Expanding the NSW Drug Court program to Dubbo has been recommended in another parliamentary inquiry.
It was one of a raft of recommendations made by the Select Committee on the High Level of First Nations People in Custody and Oversight and Review of Deaths in Custody, which was tabled in the NSW Legislative Council last week.
The inquiry was developed to report on the "unacceptably high" level of First Nations people in custody in NSW.
There were 39 recommendations made, the first of which was for the NSW government to commit to the "immediate and comprehensive implementation of all outstanding recommendations from the 1991 Royal Commission into Aboriginal Deaths in Custody".
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The inquiry has also called for long-term funding to be allocated to community-led justice reinvestment initiatives and for circle sentencing to be available in more local government areas.
The current crop of Dubbo councillors have been pushing for a range of criminal justice initiatives since they were elected in 2017. In November, a drug and alcohol rehabilitation facility was announced for Dubbo, however, council and the community are still pushing for a drug court.
In his address in the report, committee chair Adam Searle said he hoped the recommendations would provide a realistic roadmap for the NSW government to deliver better outcomes for First Nations people.
"While many inquiry participants are rightly concerned that this report will be just one more left on the shelf to gather dust, we believe that this report and its recommendations provide the opportunity to bring about important changes for First Nations peoples, particularly in light of the momentum currently taking place with Black Lives Matter movements here and around the world," he said.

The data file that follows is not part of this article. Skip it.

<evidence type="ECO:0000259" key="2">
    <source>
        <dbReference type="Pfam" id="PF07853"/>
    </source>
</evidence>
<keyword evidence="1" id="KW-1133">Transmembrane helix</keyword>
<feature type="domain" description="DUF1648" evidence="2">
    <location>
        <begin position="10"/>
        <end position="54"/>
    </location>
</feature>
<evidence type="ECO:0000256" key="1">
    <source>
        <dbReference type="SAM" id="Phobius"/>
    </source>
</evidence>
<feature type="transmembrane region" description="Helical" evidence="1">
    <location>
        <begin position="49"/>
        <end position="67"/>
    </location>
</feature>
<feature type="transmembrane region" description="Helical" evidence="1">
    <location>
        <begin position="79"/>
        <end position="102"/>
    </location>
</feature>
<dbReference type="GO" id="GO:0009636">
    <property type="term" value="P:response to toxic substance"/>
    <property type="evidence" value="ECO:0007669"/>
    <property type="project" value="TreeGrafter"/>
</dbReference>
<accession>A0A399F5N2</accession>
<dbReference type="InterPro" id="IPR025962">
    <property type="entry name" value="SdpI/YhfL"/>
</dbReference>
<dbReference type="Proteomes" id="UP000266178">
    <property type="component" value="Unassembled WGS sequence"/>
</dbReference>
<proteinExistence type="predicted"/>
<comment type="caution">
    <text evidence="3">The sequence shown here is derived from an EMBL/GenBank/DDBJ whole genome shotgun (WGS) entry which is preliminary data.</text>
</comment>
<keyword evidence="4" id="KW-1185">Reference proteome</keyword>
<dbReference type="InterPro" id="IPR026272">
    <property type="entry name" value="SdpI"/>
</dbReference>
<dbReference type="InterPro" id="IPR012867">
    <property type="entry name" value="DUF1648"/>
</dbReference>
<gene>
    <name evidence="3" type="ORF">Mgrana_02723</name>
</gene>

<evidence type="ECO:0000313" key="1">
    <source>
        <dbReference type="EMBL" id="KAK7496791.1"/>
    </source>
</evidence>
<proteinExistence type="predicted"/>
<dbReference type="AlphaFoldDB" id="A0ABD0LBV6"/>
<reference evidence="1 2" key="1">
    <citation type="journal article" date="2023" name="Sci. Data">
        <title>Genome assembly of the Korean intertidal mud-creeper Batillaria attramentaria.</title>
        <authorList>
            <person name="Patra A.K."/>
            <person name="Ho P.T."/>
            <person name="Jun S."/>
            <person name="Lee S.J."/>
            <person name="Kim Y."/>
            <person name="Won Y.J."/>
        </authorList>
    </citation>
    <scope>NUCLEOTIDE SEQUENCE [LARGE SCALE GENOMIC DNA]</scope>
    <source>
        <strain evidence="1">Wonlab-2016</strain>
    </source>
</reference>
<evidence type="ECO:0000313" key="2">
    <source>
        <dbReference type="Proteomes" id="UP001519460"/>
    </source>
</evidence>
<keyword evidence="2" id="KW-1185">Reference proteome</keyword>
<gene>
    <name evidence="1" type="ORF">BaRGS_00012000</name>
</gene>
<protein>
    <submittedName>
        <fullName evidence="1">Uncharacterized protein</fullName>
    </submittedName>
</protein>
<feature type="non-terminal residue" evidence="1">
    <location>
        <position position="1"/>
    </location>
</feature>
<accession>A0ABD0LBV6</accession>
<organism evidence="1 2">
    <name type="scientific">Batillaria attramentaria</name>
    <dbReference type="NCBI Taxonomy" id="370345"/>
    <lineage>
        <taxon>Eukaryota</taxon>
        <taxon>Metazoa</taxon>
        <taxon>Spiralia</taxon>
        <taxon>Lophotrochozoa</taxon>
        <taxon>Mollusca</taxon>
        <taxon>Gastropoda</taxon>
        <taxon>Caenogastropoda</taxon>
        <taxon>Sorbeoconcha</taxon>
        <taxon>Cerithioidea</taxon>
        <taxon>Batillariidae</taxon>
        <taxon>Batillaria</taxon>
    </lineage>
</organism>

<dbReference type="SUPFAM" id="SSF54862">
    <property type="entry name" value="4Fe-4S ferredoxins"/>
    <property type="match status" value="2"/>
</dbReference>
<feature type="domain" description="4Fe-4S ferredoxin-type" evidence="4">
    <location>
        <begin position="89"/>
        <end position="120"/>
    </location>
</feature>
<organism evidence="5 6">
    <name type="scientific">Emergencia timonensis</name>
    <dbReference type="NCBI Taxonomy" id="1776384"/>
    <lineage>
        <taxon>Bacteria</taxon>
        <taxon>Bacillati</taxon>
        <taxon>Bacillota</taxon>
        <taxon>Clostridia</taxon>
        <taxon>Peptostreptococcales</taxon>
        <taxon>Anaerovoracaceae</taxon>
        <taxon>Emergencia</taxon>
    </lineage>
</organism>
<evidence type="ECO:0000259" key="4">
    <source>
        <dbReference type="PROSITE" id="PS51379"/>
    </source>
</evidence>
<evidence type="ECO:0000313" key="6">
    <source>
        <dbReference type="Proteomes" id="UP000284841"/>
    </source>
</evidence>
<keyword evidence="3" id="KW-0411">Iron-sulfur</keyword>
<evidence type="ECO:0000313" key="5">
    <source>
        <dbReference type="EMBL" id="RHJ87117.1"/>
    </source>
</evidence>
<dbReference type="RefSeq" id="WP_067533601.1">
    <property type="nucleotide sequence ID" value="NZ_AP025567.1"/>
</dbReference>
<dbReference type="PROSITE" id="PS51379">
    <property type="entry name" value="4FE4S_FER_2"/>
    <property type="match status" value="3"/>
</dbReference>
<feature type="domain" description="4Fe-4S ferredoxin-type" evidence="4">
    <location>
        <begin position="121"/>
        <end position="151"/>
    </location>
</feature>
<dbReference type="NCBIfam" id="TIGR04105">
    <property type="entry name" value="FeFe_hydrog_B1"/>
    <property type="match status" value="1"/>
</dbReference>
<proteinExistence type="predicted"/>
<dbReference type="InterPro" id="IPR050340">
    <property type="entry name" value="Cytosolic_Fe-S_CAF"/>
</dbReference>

"While many of the recommendations in this report go to dealing with the symptoms of overrepresentation of First Nations people in custody, it is clear that the multi-generational disadvantage that First Nations people have faced over time, in areas such as health, housing, employment and education, and the historical dispossession and systemic racism, which underscores each First Nation person's experience with the criminal justice system, must be addressed by government."
The Dubbo recommendation - "that the NSW government immediately expand the Drug Court to Dubbo and make plans for further expansion into other regional, rural and remote areas." - has been welcomed by acting mayor Stephen Lawrence.
Cr Lawrence said Dubbo needed intensive resources to address the over representation of Aboriginal people in the criminal justice system.
"For too long our region has struggled with entrenched social disadvantage, unacceptably high crime rates and simply dreadful levels of incarceration of Aboriginal people. Council recognises that all these things are linked in a vicious circle that needs to be broken," Cr Lawrence said.
"This council has long been committed to intensive investment in drug and alcohol treatment services in order to address criminal offending and social disadvantage. The evidence is very clear, the Drug Court program can cut offending by up to 17 per cent.
"We need it rolled out to Dubbo as soon as possible to start reducing break and enters and other property crime particularly."
The acting mayor said Dubbo was fortunate to have a passionate advocate in Dubbo MP Dugald Saunders.
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